Happy Birthday To Memphis Minnie & Jimmy Rogers

 

 

 

 

 

 

Biography

 

” Tracking down the ultimate woman blues guitar hero is problematic because woman blues singers seldom recorded as guitar players and woman guitar players (such as Rosetta Tharpe and Sister O.M. Terrell) were seldom recorded playing blues. Excluding contemporary artists, the most notable exception to this pattern was Memphis Minnie. The most popular and prolific blueswoman outside the vaudeville tradition, she earned the respect of critics, the support of record-buying fans, and the unqualified praise of the blues artists she worked with throughout her long career. Despite her Southern roots and popularity, she was as much a Chicago blues artist as anyone in her day. Big Bill Broonzy recalls her beating both him and Tampa Red in a guitar contest and claims she was the best woman guitarist he had ever heard. “ Continue reading

 

 

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” Guitarist Jimmy Rogers was the last living connection to the groundbreaking first Chicago band of Muddy Waters (informally dubbed “the Headhunters” for their penchant of dropping by other musicians’ gigs and “cutting their heads” with a superior on-stage performance). Instead of basking in world-wide veneration, he was merely a well-respected Chicago elder boasting a seminal ’50s Chess Records catalog, both behind Waters and on his own.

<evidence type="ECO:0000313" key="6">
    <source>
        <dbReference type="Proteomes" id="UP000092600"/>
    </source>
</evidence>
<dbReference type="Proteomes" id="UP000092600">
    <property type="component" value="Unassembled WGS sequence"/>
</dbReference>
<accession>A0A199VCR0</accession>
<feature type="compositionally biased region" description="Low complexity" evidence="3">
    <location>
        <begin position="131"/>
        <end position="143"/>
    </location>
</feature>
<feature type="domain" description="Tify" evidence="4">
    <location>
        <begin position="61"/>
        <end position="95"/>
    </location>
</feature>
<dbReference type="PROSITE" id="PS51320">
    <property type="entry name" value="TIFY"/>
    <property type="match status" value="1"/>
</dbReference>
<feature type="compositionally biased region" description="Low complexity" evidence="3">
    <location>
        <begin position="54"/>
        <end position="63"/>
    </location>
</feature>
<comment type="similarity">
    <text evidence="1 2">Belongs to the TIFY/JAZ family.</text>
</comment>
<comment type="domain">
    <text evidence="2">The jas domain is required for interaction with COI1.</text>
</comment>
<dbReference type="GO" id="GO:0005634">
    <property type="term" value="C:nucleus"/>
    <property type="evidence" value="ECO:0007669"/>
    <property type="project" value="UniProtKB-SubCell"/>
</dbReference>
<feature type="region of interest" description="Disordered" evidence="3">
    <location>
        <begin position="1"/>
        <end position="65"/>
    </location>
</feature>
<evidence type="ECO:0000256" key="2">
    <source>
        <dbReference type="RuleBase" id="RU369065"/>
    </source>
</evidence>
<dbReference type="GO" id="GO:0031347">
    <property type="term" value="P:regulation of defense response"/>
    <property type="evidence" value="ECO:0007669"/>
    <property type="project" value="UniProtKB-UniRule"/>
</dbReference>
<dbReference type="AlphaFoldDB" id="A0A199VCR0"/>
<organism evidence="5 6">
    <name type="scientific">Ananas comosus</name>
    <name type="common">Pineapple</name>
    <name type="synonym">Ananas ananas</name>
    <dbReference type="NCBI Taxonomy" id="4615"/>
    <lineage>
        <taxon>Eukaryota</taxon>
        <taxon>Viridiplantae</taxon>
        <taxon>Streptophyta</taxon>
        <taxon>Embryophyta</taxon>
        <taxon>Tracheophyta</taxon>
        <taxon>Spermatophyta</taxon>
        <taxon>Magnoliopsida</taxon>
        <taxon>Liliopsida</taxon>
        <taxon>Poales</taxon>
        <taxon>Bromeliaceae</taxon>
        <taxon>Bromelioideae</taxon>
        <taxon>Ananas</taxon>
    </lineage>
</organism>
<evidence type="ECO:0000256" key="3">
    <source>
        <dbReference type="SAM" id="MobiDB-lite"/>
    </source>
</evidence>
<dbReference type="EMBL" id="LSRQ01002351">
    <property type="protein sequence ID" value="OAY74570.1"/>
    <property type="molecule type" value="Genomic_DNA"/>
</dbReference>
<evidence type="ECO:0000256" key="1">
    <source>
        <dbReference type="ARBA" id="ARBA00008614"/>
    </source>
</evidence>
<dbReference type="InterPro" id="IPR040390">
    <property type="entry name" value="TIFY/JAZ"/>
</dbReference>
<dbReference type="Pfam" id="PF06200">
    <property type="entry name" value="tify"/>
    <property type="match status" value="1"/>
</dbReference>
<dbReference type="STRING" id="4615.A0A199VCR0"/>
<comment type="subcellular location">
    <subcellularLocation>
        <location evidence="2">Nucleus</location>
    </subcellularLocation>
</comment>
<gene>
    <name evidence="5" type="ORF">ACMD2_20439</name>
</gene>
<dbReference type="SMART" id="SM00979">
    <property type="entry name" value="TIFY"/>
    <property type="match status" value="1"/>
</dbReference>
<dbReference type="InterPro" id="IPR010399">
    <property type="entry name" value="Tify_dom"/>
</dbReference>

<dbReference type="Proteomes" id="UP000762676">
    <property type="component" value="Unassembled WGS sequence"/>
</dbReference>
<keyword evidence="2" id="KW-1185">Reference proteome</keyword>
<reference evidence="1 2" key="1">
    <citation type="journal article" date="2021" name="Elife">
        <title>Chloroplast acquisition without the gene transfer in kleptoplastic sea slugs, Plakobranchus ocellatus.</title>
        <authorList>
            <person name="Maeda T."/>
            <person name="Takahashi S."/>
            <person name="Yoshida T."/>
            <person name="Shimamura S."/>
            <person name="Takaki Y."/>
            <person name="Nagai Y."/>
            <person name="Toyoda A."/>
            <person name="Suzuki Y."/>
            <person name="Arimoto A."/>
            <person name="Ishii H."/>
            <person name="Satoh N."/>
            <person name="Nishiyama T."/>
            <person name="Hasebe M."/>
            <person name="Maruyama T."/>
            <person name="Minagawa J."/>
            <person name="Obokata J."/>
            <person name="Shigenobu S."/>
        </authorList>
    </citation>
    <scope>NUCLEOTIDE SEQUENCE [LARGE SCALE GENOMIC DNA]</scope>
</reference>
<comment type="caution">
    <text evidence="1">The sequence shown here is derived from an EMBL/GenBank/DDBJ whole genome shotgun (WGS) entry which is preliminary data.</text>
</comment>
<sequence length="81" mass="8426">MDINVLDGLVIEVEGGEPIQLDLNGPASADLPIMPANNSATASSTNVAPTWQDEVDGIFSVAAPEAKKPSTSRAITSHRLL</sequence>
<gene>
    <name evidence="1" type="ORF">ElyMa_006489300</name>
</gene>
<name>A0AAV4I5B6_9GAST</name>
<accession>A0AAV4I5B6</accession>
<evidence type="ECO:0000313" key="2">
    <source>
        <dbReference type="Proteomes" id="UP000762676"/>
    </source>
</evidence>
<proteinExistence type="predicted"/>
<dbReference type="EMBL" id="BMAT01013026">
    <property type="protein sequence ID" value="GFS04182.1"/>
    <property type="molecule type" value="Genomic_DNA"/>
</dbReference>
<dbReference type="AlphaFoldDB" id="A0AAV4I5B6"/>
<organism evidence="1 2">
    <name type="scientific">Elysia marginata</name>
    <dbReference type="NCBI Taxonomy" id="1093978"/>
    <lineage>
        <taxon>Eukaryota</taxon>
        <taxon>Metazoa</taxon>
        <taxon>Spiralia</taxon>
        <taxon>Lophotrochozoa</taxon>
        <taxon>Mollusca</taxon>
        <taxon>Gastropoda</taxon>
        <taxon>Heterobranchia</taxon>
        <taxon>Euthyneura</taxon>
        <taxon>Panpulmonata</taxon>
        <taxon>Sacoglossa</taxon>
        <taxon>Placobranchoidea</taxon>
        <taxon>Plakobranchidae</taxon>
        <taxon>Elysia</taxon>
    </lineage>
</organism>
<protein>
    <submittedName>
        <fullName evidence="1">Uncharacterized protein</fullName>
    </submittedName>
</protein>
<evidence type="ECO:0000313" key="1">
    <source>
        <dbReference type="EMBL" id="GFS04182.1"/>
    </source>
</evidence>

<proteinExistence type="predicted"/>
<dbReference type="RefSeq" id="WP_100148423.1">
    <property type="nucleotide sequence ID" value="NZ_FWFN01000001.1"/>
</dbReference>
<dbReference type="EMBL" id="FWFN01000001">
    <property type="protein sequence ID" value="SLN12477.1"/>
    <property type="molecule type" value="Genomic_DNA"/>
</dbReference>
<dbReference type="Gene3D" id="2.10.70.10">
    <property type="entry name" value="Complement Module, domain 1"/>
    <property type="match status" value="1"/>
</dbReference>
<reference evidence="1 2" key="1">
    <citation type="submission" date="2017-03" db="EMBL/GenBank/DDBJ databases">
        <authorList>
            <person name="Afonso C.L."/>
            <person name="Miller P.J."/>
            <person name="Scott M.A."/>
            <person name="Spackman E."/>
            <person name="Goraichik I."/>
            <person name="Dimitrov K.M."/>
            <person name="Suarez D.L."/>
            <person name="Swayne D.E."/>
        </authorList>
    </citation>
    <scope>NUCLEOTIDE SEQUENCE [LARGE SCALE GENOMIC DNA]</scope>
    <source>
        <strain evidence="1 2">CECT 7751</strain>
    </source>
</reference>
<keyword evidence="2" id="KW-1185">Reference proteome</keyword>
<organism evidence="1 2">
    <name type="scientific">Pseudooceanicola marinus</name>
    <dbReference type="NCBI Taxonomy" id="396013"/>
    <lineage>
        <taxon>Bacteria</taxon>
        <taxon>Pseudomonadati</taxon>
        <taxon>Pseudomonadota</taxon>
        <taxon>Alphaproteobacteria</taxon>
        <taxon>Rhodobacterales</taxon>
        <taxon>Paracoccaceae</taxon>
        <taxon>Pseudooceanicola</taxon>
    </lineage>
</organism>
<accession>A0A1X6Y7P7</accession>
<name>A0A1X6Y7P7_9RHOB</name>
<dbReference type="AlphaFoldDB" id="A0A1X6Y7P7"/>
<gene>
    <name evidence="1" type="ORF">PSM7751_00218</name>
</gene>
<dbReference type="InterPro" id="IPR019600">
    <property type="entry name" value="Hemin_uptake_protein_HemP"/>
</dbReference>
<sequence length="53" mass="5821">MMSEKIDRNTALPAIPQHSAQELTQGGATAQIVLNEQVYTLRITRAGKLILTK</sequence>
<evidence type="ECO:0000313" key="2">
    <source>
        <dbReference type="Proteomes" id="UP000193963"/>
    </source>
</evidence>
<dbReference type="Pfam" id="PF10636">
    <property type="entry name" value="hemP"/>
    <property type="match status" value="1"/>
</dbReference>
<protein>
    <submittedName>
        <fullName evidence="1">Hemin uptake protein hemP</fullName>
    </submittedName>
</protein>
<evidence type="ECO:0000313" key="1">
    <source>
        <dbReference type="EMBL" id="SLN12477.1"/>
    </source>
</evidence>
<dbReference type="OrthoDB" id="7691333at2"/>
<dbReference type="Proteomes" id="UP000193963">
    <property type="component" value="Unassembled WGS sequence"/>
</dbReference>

Born James A. Lane (Rogers was his stepdad’s surname), the guitarist grew up all over: Mississippi, Atlanta, West Memphis, Memphis, and St. Louis. Actually, Rogers started out on harp as a teenager.Big Bill Broonzy, Joe Willie Wilkins, and Robert Jr. Lockwood all influenced him, the latter two when he passed through Helena. Rogers settled in Chicago during the early ’40s and began playing professionally around 1946, gigging with Sonny Boy Williamson, Sunnyland Slim, and Broonzy.

  Rogers was playing harp with guitarist Blue Smitty when Muddy Waters joined them. When Smitty split, Little Walter was welcomed into the configuration, Rogers switched over to second guitar, and the entire post-war Chicago blues genre felt the stylistic earthquake that directly followed. Rogers made his recorded debut as a leader in 1947 for the tiny Ora-Nelle logo, then saw his efforts for Regal and Apollo go unissued.” Continue reading 

 

 

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